Last week, President Obama offered Congress the latest in a series of bargains, though the idea seemed to disappear nearly as quickly as it appeared. The idea was pretty straightforward: Republicans would get a lower corporate tax rate, while Democrats would get new revenue for infrastructure and job creation.
For reasons that aren't altogether clear, Republicans immediately and reflexively announced their opposition, and within a day or so, it seemed as if the political world had forgotten the bargain had even been proposed. On the Sunday shows, the multi-billion-dollar compromise offer was ignored entirely.
But in a curious twist, the GOP hasn't just rejected the proposed bargain; Republicans are actually trying to exploit the fact that the president was prepared to give the right something conservatives have sought for years.
The Republican Party has flipped the script on Democrats by waging a populist assault against President Obama's recent moves on healthcare and tax reform.Democrats have long portrayed themselves as the defenders of average citizens in their bids for higher taxes on Wall Street and big business.But GOP lawmakers now say they are the ones defending the "little guy" against an Obama administration beholden to corporate interests.
Dana Milbank was gobsmacked: "Republican lawmakers seem to think that Americans have short memories and lack Internet connections, for their latest line of attack -- that Obama's health-care and tax policies favor the corporate elite -- directly contradicts their previous allegation that Obama was waging 'class warfare' with 'socialist' policies attacking these very same corporate elites."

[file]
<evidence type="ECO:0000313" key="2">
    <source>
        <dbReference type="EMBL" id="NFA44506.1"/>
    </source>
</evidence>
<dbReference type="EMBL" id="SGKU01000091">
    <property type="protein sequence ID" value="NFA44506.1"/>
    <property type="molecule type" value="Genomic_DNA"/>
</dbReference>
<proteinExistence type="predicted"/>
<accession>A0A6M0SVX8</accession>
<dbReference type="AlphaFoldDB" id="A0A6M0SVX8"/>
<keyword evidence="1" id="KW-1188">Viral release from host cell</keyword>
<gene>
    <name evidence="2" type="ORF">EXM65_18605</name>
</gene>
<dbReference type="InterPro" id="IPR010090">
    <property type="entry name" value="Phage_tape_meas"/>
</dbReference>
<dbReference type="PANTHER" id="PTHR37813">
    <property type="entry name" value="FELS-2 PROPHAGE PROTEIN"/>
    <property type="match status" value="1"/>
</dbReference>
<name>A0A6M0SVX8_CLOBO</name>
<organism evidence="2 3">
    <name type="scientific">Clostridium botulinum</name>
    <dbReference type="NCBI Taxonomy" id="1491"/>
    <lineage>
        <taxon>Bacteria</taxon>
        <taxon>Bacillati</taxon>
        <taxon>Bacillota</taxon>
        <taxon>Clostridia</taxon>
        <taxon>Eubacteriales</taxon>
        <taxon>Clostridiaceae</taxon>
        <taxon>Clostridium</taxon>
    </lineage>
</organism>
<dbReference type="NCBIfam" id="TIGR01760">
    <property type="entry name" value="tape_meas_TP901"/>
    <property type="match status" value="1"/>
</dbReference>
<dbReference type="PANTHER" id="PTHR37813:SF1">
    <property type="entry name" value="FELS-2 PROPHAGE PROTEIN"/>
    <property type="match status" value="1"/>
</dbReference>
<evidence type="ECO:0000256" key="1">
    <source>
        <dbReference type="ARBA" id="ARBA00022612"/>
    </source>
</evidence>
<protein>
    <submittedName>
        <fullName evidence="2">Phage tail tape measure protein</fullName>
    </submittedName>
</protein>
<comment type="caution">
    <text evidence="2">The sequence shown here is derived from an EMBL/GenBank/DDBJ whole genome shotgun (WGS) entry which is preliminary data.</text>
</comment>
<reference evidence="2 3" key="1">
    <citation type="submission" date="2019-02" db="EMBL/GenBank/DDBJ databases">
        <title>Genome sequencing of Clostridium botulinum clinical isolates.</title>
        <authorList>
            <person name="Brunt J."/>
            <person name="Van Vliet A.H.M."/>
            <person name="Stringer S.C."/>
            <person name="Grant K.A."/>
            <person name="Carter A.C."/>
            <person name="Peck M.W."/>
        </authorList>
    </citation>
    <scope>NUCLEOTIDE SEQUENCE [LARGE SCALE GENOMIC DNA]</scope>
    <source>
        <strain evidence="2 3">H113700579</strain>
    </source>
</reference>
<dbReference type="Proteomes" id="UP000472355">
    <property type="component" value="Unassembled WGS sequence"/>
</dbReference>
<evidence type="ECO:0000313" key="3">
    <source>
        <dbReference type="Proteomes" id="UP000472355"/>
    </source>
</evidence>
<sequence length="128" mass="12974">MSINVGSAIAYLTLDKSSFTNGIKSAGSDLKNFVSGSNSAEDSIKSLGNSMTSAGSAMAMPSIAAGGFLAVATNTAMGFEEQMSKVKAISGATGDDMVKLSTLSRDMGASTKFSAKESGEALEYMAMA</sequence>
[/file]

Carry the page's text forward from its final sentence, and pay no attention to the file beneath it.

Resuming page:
Quite right. This has come up before, and it's never made any sense -- Republicans can tell Americans that President Obama is a radical socialist who hates free-enterprise capitalism, or they can tell us he's a Wall Street shill, but when they make both arguments at the same time, it's awfully difficult to take them seriously. Indeed, it reinforces the thesis that, even now, the right still doesn't know how it wants to criticize the president.
But I also believe there's another angle to this to keep in mind.
For good or ill, Obama has gone to extraordinary lengths to try to reach compromises with congressional Republicans, frequently offering to accept GOP policy goals that congressional Democrats find abhorrent.
But because so many congressional Republicans have become post-policy nihilists, GOP officials not only reject attempts at compromise, they often announce their opposition to whatever it was they urged Obama to do in the first place.
On entitlements, for example, Republicans said they wanted the president to accept chained-CPI. When Obama grudgingly agreed, the GOP changed its mind and said the idea it sought constitutes "a shocking attack on seniors." On health care, Republicans endorsed an individual mandate as part of a reform plan. When the president reversed course on the idea and added the provision to his own plan, the GOP changed its mind and said their idea was proof of "tyranny."
On taxes, Republicans have demanded a lower corporate tax rate for years. When Obama announced he could accept the idea as part of a compromise, the GOP flipped the script again, chastising Obama for being beholden to Big Business by accepting the idea Republicans demanded.
The pattern is hard to miss: (1) the GOP makes a demand; (2) Obama is willing to accept the demand as part of a compromise; (3) Republicans reject the idea they came up with.
House Budget Committee Chairman Paul Ryan (R-Wis.), apparently competing for the Year's Best Example of Chutzpah Award, wrote a USA Today op-ed last week, arguing, "The president claims his economic agenda is for the middle class. But it's actually for the well-connected."
Paul Ryan thinks Barack Obama's compromise offers are too tilted towards the rich.
It's as if Ryan believes Americans are idiots, incapable of looking at his own budget plan, which rewrites the social contract to redistribute wealth from the bottom up.
I rather doubt this will persuade the American mainstream, in large part because no one who's listened to Republicans since 2007 could possibly believe Obama is Mr. Corporate Shill, putting the needs of Job Creators over the needs of working families.
But the fact that congressional Republicans are even trying this line of attack at all suggests their confidence about this being a "center-right nation" is slipping badly.